communication

AGU 2015: Big Meeting Energy, Small Meeting Feel

Most folks know that I’m not usually a huge fan of big meetings.  They have great energy, but there’s so much going on that you can’t see or do everything you want to.  So I have to admit that as a first time attendee to the largest Earth and space science meeting in the world, I had some mixed feelings about going.

Jan 11, 2016
Adrienne Wootten

Navigating Science and Advocacy

In a recent article, NASA Climate Scientist Gavin Schmidt explained that every scientist is an advocate, and asks provocatively what should we advocate for? The answer, all successful scientists must advocate for the use of resources to support their research, many of us through formal proposals to government agencies. We advocate on behalf of our students, colleagues, and programs in our universities, laboratories, or companies.

Dec 14, 2015
Scott Denning

The Advantages of Not Being a Wallflower at Workshops

Here in the South Central region of the United States we are confronted with a slough of climate issues. The annual workshop for our regional Climate Science Center (SC CSC) was held this past November in Fort Worth, Texas. Annual workshops are designed to encourage collaboration among scientists and stakeholders within the South Central Climate Science Center. Participants are split into discussion groups where ideas are ironed out and the first steps for a research proposal are started.

Dec 7, 2015
Clay Tucker

Where Did You Come From? Recognizing the Roots of Place and People in Stakeholder Relationships

Traveling to Suring, Wisconsin for the 3rd annual Northeast Climate Science Center Fellows Retreat marked the first for my time with the consortium institutions—I was a rookie if you will. As we crossed underneath the YMCA U-Nah-Li-Ya’s entrance arch, the excitement in the air was palpable; we were going back to camp, bunk beds and all.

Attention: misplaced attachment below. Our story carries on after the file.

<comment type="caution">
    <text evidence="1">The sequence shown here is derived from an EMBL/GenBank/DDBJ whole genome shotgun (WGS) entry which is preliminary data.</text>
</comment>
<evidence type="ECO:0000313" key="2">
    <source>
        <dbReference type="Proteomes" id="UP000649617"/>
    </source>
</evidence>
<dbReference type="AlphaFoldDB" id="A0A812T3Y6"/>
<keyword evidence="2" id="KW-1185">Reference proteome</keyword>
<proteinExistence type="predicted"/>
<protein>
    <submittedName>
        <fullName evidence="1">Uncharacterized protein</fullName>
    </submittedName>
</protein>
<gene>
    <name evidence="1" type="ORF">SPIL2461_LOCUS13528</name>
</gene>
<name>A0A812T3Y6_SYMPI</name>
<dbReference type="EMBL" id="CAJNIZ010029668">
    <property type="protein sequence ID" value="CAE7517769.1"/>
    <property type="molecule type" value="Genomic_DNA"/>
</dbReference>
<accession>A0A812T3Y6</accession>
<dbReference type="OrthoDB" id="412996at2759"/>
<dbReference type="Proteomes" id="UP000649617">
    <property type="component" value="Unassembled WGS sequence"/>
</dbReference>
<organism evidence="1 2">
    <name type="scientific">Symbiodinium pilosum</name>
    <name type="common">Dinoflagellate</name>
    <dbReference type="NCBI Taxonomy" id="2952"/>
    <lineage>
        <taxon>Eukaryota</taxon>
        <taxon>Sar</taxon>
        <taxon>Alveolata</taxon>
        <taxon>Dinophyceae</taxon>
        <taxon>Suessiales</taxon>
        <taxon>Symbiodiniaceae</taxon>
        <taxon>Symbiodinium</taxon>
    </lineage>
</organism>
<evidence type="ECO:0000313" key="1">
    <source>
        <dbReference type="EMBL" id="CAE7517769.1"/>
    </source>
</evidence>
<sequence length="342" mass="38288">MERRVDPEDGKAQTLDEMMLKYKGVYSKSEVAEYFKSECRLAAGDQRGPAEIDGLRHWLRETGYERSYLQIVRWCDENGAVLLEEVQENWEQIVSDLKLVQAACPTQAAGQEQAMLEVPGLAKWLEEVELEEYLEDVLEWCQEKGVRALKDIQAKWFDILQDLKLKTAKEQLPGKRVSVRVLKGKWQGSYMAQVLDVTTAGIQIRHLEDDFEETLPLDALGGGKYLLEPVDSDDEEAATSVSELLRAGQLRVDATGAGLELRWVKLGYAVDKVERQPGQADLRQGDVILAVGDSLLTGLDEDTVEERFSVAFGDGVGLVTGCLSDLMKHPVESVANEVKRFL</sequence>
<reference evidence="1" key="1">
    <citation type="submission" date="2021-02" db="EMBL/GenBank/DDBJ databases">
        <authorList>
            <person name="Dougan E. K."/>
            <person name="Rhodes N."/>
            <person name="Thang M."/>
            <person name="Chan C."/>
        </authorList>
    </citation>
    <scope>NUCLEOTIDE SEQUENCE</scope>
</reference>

Nov 3, 2015
Meaghan Guckian

Brushes and Beakers: Better Science Through Art

Something important is missing from your to-do lists, and it’s not what you think it is. As an early career scientist, you probably have more than one of these lists, like me. There’s a professional development to-do list, a “work-life balance” list, and a to-do list for outreach and mentoring of a new generation of scientists (not to mention the daily grind lists of writing, researching, grocery-shopping, etc.). I recently discovered that for years I’ve been overlooking something critical in these priorities. That something is art and creative expression.

Oct 19, 2015
Rosie Records

A Look Back: The 2nd Annual Northeast Climate Science Center Fellows Retreat

This post is a collaborative effort drawing from the attendees of the 2nd Annual Northeast Climate Science Center Fellows Retreat that took place in the Mark Twain National Forest in southern Missouri in 2014. The Early Career Climate Forum developed a module that charged the fellows to consider outreach and communication with a wide range of audiences and, in particular, to generate a blog post reflecting on their interactions with natural resource managers during retreat activities. Below, is a summary of their collective work.

Sep 9, 2015
NE CSC Fellows

Southeast Climate Science Center’s New Course on Climate Science

This morning I’m sitting on my porch with my computer in my lap, sipping coffee from my Star Trek mug and enjoying the beautiful morning sky. I’m staring out over a temperate deciduous forest surrounding a beautiful lake, all beneath patches of clouds, the blue sky, and a faint moon descending over the horizon. What makes this even better is that I am near the middle of downtown Raleigh, NC surrounded by urban habitat and you can’t tell (at least not from this view).

Jul 27, 2015
Adam Dale

Making Sense of Americans' Opinions About Climate Change

The folks who did the renowned "Six Americas" study are back with more interesting data on opinions toward climate change and climate change adaptation. The Yale Project on Climate Change Communication has recently published a paper that breaks down opinions about climate change in the United States down geographically, from the national all the way down to the county level. And since their focus is on communication they have also developed a nice website to graphically present their data.    

Jul 7, 2015
Zachary Schuster